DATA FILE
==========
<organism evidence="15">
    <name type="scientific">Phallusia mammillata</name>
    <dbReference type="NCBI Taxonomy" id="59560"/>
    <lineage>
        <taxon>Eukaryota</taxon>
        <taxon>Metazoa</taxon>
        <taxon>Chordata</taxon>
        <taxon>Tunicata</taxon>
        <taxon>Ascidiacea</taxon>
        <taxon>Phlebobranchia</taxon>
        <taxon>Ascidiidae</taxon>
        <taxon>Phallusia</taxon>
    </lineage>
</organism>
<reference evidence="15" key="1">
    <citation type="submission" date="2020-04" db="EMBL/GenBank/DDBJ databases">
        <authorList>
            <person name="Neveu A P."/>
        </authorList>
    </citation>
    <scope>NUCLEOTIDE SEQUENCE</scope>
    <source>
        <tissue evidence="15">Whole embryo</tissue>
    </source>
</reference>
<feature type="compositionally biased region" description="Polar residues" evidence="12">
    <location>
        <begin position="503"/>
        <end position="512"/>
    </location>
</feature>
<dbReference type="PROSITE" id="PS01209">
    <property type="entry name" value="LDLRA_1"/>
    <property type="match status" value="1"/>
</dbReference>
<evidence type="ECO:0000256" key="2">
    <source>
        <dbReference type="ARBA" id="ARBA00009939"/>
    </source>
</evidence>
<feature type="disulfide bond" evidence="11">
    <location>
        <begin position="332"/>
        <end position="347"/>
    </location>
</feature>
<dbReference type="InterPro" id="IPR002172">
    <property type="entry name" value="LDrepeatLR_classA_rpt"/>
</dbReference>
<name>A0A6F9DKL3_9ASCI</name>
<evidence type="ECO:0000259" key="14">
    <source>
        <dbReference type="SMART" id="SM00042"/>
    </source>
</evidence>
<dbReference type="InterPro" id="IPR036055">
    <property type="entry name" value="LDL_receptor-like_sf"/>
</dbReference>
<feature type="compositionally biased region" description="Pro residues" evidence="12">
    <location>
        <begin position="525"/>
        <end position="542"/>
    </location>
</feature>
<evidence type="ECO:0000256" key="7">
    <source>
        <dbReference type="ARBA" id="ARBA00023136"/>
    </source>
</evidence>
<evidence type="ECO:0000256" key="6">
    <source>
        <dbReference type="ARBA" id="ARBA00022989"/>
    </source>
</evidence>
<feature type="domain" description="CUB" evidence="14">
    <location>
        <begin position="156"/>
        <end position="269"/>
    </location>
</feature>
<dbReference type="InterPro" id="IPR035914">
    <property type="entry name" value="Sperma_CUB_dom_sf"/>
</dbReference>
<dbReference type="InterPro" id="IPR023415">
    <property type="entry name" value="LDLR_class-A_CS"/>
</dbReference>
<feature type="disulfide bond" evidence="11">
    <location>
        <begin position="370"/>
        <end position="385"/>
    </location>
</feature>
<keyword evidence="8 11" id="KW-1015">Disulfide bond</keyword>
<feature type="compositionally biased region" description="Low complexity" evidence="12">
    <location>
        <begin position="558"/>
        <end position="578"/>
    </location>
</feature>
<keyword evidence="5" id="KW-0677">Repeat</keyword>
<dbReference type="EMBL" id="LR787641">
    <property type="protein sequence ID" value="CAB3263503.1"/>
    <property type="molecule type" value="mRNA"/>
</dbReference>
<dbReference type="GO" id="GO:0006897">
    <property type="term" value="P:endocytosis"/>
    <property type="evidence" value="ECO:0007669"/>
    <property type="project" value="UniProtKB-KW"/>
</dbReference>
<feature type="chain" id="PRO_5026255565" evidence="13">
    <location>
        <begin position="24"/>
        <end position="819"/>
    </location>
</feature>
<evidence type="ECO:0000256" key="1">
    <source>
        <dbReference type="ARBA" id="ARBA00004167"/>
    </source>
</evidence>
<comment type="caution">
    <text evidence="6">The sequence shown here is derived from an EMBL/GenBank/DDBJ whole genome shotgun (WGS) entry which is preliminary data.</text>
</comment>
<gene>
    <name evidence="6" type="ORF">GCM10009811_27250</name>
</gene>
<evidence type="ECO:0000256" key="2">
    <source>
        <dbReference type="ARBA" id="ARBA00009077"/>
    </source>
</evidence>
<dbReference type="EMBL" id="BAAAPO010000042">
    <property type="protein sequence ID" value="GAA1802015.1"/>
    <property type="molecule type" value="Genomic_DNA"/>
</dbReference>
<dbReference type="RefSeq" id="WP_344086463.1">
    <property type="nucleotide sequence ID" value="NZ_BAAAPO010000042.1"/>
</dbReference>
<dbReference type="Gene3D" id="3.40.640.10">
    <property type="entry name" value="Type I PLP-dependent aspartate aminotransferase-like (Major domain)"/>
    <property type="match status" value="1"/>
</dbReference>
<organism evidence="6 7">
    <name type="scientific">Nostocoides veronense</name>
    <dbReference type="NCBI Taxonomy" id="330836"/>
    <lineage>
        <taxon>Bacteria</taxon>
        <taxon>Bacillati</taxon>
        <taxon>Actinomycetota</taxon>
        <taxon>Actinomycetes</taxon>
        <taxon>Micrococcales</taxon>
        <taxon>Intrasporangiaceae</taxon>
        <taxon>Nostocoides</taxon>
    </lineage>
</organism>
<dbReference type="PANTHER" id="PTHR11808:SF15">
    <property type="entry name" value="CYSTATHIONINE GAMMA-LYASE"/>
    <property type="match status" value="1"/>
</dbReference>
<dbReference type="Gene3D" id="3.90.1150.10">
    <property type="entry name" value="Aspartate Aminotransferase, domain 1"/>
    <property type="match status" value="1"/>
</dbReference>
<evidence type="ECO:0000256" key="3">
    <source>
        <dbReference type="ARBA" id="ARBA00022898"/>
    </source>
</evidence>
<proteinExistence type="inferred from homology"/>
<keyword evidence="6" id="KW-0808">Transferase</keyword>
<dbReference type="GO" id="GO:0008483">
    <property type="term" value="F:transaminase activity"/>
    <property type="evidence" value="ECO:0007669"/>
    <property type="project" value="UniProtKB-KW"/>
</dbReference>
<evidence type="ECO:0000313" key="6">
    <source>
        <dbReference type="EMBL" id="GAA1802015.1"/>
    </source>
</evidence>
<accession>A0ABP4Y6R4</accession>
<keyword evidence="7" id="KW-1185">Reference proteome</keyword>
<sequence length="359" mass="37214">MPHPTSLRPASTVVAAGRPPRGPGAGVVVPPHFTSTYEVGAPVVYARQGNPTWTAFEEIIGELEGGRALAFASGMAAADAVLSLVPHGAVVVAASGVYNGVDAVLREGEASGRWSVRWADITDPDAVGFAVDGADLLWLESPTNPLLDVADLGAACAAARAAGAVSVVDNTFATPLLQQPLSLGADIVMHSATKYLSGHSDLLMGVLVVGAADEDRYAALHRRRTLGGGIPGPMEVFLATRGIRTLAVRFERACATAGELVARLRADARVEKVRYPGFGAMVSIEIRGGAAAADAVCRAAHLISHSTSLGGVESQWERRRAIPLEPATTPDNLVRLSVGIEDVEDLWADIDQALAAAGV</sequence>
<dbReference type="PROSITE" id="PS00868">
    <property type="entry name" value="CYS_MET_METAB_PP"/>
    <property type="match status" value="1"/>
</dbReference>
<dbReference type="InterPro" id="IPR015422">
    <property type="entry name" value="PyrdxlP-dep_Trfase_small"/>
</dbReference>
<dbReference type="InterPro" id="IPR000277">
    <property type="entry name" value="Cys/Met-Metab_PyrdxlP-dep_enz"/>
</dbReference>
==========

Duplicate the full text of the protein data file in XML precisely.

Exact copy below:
<organism evidence="15">
    <name type="scientific">Phallusia mammillata</name>
    <dbReference type="NCBI Taxonomy" id="59560"/>
    <lineage>
        <taxon>Eukaryota</taxon>
        <taxon>Metazoa</taxon>
        <taxon>Chordata</taxon>
        <taxon>Tunicata</taxon>
        <taxon>Ascidiacea</taxon>
        <taxon>Phlebobranchia</taxon>
        <taxon>Ascidiidae</taxon>
        <taxon>Phallusia</taxon>
    </lineage>
</organism>
<reference evidence="15" key="1">
    <citation type="submission" date="2020-04" db="EMBL/GenBank/DDBJ databases">
        <authorList>
            <person name="Neveu A P."/>
        </authorList>
    </citation>
    <scope>NUCLEOTIDE SEQUENCE</scope>
    <source>
        <tissue evidence="15">Whole embryo</tissue>
    </source>
</reference>
<feature type="compositionally biased region" description="Polar residues" evidence="12">
    <location>
        <begin position="503"/>
        <end position="512"/>
    </location>
</feature>
<dbReference type="PROSITE" id="PS01209">
    <property type="entry name" value="LDLRA_1"/>
    <property type="match status" value="1"/>
</dbReference>
<evidence type="ECO:0000256" key="2">
    <source>
        <dbReference type="ARBA" id="ARBA00009939"/>
    </source>
</evidence>
<feature type="disulfide bond" evidence="11">
    <location>
        <begin position="332"/>
        <end position="347"/>
    </location>
</feature>
<dbReference type="InterPro" id="IPR002172">
    <property type="entry name" value="LDrepeatLR_classA_rpt"/>
</dbReference>
<name>A0A6F9DKL3_9ASCI</name>
<evidence type="ECO:0000259" key="14">
    <source>
        <dbReference type="SMART" id="SM00042"/>
    </source>
</evidence>
<dbReference type="InterPro" id="IPR036055">
    <property type="entry name" value="LDL_receptor-like_sf"/>
</dbReference>
<feature type="compositionally biased region" description="Pro residues" evidence="12">
    <location>
        <begin position="525"/>
        <end position="542"/>
    </location>
</feature>
<evidence type="ECO:0000256" key="7">
    <source>
        <dbReference type="ARBA" id="ARBA00023136"/>
    </source>
</evidence>
<evidence type="ECO:0000256" key="6">
    <source>
        <dbReference type="ARBA" id="ARBA00022989"/>
    </source>
</evidence>
<feature type="domain" description="CUB" evidence="14">
    <location>
        <begin position="156"/>
        <end position="269"/>
    </location>
</feature>
<dbReference type="InterPro" id="IPR035914">
    <property type="entry name" value="Sperma_CUB_dom_sf"/>
</dbReference>
<dbReference type="InterPro" id="IPR023415">
    <property type="entry name" value="LDLR_class-A_CS"/>
</dbReference>
<feature type="disulfide bond" evidence="11">
    <location>
        <begin position="370"/>
        <end position="385"/>
    </location>
</feature>
<keyword evidence="8 11" id="KW-1015">Disulfide bond</keyword>
<feature type="compositionally biased region" description="Low complexity" evidence="12">
    <location>
        <begin position="558"/>
        <end position="578"/>
    </location>
</feature>
<keyword evidence="5" id="KW-0677">Repeat</keyword>
<dbReference type="EMBL" id="LR787641">
    <property type="protein sequence ID" value="CAB3263503.1"/>
    <property type="molecule type" value="mRNA"/>
</dbReference>
<dbReference type="GO" id="GO:0006897">
    <property type="term" value="P:endocytosis"/>
    <property type="evidence" value="ECO:0007669"/>
    <property type="project" value="UniProtKB-KW"/>
</dbReference>
<feature type="chain" id="PRO_5026255565" evidence="13">
    <location>
        <begin position="24"/>
        <end position="819"/>
    </location>
</feature>
<evidence type="ECO:0000256" key="1">
    <source>
        <dbReference type="ARBA" id="ARBA00004167"/>
    </source>
</evidence>
<comment type="caution">
    <text evidence="6">The sequence shown here is derived from an EMBL/GenBank/DDBJ whole genome shotgun (WGS) entry which is preliminary data.</text>
</comment>
<gene>
    <name evidence="6" type="ORF">GCM10009811_27250</name>
</gene>
<evidence type="ECO:0000256" key="2">
    <source>
        <dbReference type="ARBA" id="ARBA00009077"/>
    </source>
</evidence>
<dbReference type="EMBL" id="BAAAPO010000042">
    <property type="protein sequence ID" value="GAA1802015.1"/>
    <property type="molecule type" value="Genomic_DNA"/>
</dbReference>
<dbReference type="RefSeq" id="WP_344086463.1">
    <property type="nucleotide sequence ID" value="NZ_BAAAPO010000042.1"/>
</dbReference>
<dbReference type="Gene3D" id="3.40.640.10">
    <property type="entry name" value="Type I PLP-dependent aspartate aminotransferase-like (Major domain)"/>
    <property type="match status" value="1"/>
</dbReference>
<organism evidence="6 7">
    <name type="scientific">Nostocoides veronense</name>
    <dbReference type="NCBI Taxonomy" id="330836"/>
    <lineage>
        <taxon>Bacteria</taxon>
        <taxon>Bacillati</taxon>
        <taxon>Actinomycetota</taxon>
        <taxon>Actinomycetes</taxon>
        <taxon>Micrococcales</taxon>
        <taxon>Intrasporangiaceae</taxon>
        <taxon>Nostocoides</taxon>
    </lineage>
</organism>
<dbReference type="PANTHER" id="PTHR11808:SF15">
    <property type="entry name" value="CYSTATHIONINE GAMMA-LYASE"/>
    <property type="match status" value="1"/>
</dbReference>
<dbReference type="Gene3D" id="3.90.1150.10">
    <property type="entry name" value="Aspartate Aminotransferase, domain 1"/>
    <property type="match status" value="1"/>
</dbReference>
<evidence type="ECO:0000256" key="3">
    <source>
        <dbReference type="ARBA" id="ARBA00022898"/>
    </source>
</evidence>
<proteinExistence type="inferred from homology"/>
<keyword evidence="6" id="KW-0808">Transferase</keyword>
<dbReference type="GO" id="GO:0008483">
    <property type="term" value="F:transaminase activity"/>
    <property type="evidence" value="ECO:0007669"/>
    <property type="project" value="UniProtKB-KW"/>
</dbReference>
<evidence type="ECO:0000313" key="6">
    <source>
        <dbReference type="EMBL" id="GAA1802015.1"/>
    </source>
</evidence>
<accession>A0ABP4Y6R4</accession>
<keyword evidence="7" id="KW-1185">Reference proteome</keyword>
<sequence length="359" mass="37214">MPHPTSLRPASTVVAAGRPPRGPGAGVVVPPHFTSTYEVGAPVVYARQGNPTWTAFEEIIGELEGGRALAFASGMAAADAVLSLVPHGAVVVAASGVYNGVDAVLREGEASGRWSVRWADITDPDAVGFAVDGADLLWLESPTNPLLDVADLGAACAAARAAGAVSVVDNTFATPLLQQPLSLGADIVMHSATKYLSGHSDLLMGVLVVGAADEDRYAALHRRRTLGGGIPGPMEVFLATRGIRTLAVRFERACATAGELVARLRADARVEKVRYPGFGAMVSIEIRGGAAAADAVCRAAHLISHSTSLGGVESQWERRRAIPLEPATTPDNLVRLSVGIEDVEDLWADIDQALAAAGV</sequence>
<dbReference type="PROSITE" id="PS00868">
    <property type="entry name" value="CYS_MET_METAB_PP"/>
    <property type="match status" value="1"/>
</dbReference>
<dbReference type="InterPro" id="IPR015422">
    <property type="entry name" value="PyrdxlP-dep_Trfase_small"/>
</dbReference>
<dbReference type="InterPro" id="IPR000277">
    <property type="entry name" value="Cys/Met-Metab_PyrdxlP-dep_enz"/>
</dbReference>